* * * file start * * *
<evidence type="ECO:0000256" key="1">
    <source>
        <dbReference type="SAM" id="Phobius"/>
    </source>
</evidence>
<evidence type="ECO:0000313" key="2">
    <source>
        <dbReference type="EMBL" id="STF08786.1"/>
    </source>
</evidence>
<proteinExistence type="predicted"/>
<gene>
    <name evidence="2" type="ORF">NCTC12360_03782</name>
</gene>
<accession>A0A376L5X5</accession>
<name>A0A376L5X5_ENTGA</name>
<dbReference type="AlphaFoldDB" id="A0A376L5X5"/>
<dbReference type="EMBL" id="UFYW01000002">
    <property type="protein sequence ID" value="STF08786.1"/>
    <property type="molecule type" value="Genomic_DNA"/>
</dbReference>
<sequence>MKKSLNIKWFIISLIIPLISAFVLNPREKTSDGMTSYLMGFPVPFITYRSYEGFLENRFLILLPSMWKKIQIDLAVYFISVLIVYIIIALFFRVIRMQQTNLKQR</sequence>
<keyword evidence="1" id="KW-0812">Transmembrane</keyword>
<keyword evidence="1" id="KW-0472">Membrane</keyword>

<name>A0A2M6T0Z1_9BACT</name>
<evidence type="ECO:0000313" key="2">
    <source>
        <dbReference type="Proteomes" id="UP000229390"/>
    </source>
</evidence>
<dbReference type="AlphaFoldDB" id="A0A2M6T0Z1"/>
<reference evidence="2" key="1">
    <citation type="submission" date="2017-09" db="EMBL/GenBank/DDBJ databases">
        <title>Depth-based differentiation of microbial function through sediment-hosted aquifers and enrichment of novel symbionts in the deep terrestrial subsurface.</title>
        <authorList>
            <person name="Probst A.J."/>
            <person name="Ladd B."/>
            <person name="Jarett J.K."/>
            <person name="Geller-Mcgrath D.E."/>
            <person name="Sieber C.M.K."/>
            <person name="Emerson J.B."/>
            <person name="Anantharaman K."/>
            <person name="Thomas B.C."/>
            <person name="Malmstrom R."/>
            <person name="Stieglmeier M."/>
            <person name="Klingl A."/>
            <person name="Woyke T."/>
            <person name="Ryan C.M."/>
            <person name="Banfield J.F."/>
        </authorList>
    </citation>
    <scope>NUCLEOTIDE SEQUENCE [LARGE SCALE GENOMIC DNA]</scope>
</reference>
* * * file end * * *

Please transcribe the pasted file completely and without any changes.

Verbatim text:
<evidence type="ECO:0000256" key="1">
    <source>
        <dbReference type="SAM" id="Phobius"/>
    </source>
</evidence>
<evidence type="ECO:0000313" key="2">
    <source>
        <dbReference type="EMBL" id="STF08786.1"/>
    </source>
</evidence>
<proteinExistence type="predicted"/>
<gene>
    <name evidence="2" type="ORF">NCTC12360_03782</name>
</gene>
<accession>A0A376L5X5</accession>
<name>A0A376L5X5_ENTGA</name>
<dbReference type="AlphaFoldDB" id="A0A376L5X5"/>
<dbReference type="EMBL" id="UFYW01000002">
    <property type="protein sequence ID" value="STF08786.1"/>
    <property type="molecule type" value="Genomic_DNA"/>
</dbReference>
<sequence>MKKSLNIKWFIISLIIPLISAFVLNPREKTSDGMTSYLMGFPVPFITYRSYEGFLENRFLILLPSMWKKIQIDLAVYFISVLIVYIIIALFFRVIRMQQTNLKQR</sequence>
<keyword evidence="1" id="KW-0812">Transmembrane</keyword>
<keyword evidence="1" id="KW-0472">Membrane</keyword>

<name>A0A2M6T0Z1_9BACT</name>
<evidence type="ECO:0000313" key="2">
    <source>
        <dbReference type="Proteomes" id="UP000229390"/>
    </source>
</evidence>
<dbReference type="AlphaFoldDB" id="A0A2M6T0Z1"/>
<reference evidence="2" key="1">
    <citation type="submission" date="2017-09" db="EMBL/GenBank/DDBJ databases">
        <title>Depth-based differentiation of microbial function through sediment-hosted aquifers and enrichment of novel symbionts in the deep terrestrial subsurface.</title>
        <authorList>
            <person name="Probst A.J."/>
            <person name="Ladd B."/>
            <person name="Jarett J.K."/>
            <person name="Geller-Mcgrath D.E."/>
            <person name="Sieber C.M.K."/>
            <person name="Emerson J.B."/>
            <person name="Anantharaman K."/>
            <person name="Thomas B.C."/>
            <person name="Malmstrom R."/>
            <person name="Stieglmeier M."/>
            <person name="Klingl A."/>
            <person name="Woyke T."/>
            <person name="Ryan C.M."/>
            <person name="Banfield J.F."/>
        </authorList>
    </citation>
    <scope>NUCLEOTIDE SEQUENCE [LARGE SCALE GENOMIC DNA]</scope>
</reference>